3.0 Results and Discussion
Figure 1 shows a series of samples taken with the Stanford Research RGA 300 quadrupole during a study of off gases from radiolysis. We used this system as our reference system. Note that each of the peaks is approximately the same width. We found this system had excellent dynamic range and stability. The background pressure and electronic preamplifier gains were easily adjusted to cover over 7 orders of detection range. The ionization filaments have lasted over 2 years. The system was easily programmed from Visual C++ and Visual Basic for integration with experimental valving. LabView drivers were available.
To test the systems, a mixture of hydrogen and deuterium was used. The mixture had masses at 2, 3, and 4. Figure 2 shows the separation obtained with the Ferran miniature hexadecimal pole sensor. Masses 2 and 4 were easily separated but as shown in Figure 3 the resolution for the small mass 3 peak was poor. The Ferran system had other disadvantages that should be easily fixed by the manufacturer. The graphical software was difficult to use with multiple windows and multiple file storage. The graphics modes did not autoscale and the data view range was limited to pre-programmed choices. Filament on/off controls were on a different window then the data collection and display window which made set up somewhat confusing. Figures 4 and 5 show the sensor, preamplifier, and electronic module for the Ferran unit. As can be seen from the photos the sensor and electronic packages are small. A serial line connects the detector to a personal computer for control and display.
Figure 6 shows analysis of the same hydrogen and deuterium mixture using a beta prototype of the Mass Sensors ExB design. The resolving power of this sensor is about 40 and as mentioned above, resolution is constant at all masses. The spectrum shows the hydrogen, deuterium, water, nitrogen, and air peaks. The small HD peak at mass 3 was easily resolved. Figure 7 shows a scan with hydrogen, nitrogen, and argon. Note the apparent increase in the peak width at the higher masses. In this sample, hydrogen was only 2 percent of the total but had a peak height larger than the 49 percent argon signal. Peak area was more proportional to the true concentration. Figure 8 shows a scan from mass 1 to 7 with the Mass Sensor unit.
The Mass Sensor design was a beta prototype and had several limitations because it was a new product. The primary concern was that the dynamic range of the system was limited to about 2000. This appeared to be mainly due to the noise level and drift of the low level background current of the detector. The shielding of the sensor wiring needs improvement. The test unit was hand wired. When we redirected the detector output to a Keithley 617 electrometer, we were able to decrease the noise levels by about a factor of 10. However that electrometer forced us to slow the scan rate to several minutes. It appeared to us that high frequency noise was leaking into the system.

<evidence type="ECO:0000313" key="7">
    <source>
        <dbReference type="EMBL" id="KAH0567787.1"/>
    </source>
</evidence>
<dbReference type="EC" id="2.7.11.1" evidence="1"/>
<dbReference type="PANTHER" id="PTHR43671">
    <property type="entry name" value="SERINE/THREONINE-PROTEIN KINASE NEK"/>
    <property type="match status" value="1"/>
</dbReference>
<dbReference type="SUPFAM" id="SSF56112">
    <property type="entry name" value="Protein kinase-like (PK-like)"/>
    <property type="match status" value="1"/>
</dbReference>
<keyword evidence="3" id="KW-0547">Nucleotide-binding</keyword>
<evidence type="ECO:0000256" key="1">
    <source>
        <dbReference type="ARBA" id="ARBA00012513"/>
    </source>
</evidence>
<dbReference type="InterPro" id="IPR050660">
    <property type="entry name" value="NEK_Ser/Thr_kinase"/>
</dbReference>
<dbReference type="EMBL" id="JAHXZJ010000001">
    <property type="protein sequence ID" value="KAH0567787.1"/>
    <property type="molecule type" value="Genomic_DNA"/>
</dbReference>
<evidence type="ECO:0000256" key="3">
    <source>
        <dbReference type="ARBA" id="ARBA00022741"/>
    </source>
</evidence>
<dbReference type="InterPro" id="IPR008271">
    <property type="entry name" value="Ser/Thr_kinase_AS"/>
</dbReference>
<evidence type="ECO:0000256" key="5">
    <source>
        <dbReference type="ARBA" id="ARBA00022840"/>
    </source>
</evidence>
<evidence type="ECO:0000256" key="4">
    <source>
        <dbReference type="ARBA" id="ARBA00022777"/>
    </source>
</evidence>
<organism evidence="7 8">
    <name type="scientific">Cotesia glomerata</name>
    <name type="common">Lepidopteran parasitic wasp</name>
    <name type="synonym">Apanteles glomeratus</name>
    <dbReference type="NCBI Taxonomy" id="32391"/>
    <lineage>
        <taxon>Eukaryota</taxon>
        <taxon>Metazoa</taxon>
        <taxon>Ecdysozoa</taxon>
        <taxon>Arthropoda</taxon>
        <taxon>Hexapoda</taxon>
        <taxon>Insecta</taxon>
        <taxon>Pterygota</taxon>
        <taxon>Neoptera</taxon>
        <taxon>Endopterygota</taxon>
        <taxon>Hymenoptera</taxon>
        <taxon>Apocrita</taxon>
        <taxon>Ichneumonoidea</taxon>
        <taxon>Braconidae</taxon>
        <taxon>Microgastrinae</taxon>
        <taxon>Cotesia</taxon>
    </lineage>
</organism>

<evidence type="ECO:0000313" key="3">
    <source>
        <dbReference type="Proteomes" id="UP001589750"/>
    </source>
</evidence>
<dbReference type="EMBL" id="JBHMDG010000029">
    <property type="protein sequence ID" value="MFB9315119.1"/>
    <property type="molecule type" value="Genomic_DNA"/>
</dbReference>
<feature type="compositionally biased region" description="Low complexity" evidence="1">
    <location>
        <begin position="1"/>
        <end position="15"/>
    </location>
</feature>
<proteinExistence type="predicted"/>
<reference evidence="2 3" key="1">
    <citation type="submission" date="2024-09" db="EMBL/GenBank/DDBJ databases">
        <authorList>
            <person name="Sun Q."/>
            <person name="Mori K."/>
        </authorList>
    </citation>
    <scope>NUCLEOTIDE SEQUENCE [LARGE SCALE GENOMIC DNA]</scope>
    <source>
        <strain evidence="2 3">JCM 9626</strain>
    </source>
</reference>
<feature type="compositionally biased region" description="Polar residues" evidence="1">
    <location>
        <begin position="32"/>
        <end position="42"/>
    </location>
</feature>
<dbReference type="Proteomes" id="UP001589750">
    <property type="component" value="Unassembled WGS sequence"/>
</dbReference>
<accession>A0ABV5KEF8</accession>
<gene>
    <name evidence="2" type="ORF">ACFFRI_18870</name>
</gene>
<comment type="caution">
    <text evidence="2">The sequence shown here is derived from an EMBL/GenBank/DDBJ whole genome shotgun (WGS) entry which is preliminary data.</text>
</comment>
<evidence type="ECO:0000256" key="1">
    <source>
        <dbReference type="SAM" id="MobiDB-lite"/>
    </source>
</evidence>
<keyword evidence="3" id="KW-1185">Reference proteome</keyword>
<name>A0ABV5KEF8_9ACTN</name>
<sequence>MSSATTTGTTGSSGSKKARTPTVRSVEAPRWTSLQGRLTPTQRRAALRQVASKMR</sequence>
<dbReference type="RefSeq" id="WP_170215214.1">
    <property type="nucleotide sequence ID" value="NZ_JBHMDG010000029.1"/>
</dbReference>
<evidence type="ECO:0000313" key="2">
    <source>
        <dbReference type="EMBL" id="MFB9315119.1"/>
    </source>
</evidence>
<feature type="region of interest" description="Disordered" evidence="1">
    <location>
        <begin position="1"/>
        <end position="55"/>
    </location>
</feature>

In the prototype operating system, the sampling frequency was fixed to a constant mass step. Very narrow hydrogen peaks needed to be sampled with better than 0.01 mass unit steps. This made scanning of the argon peak tedious as 0.2 mass unit steps would have been adequate. Mass Sensors is working on a logarithmic sampling algorithm that should resolve the problem decreasing the total scan time and maintaining constant resolution. The code was a windows style interface and easy to use. One problem was in the area of fail safe modes. An overnight power failure managed to latch off the pump systems but left the filament current running and therefore, the filament burnt up. Fortunately a second ionization filament had been provided.
A unique feature of the Mass Sensors system was that it came with a direct TCP/IP interface connection rather than a direct serial line. We demonstrated that a USB to Ethernet converter could be used to convert the system back to a direct connection if the network interfaced needed to be avoided for security reasons. With a TCP/IP connection, the system could be operated from any computer inside the site firewall. The software was able to rapidly search the network for devices and provide a list of sensors.
A basic advantage of the Mass Sensor ExB design was its fundamental electronic simplicity. The electron impact ionization source was a filament with a DC off set that provided a constant ion current. Timing gates were not needed. The magnetic field was fixed. A DAC voltage stepped by the small embedded controller was sent to a high voltage operational amplifier. This provided the static potential for sweeping the electrostatic field. Holding the voltage at a fixed value allowed integration at a single mass and peak jumping was possible. Because the electronics required only low current voltage converters, a few operational amplifiers, and connectors, the entire electronic package for the spectrometer was about the size of a small hard cover book.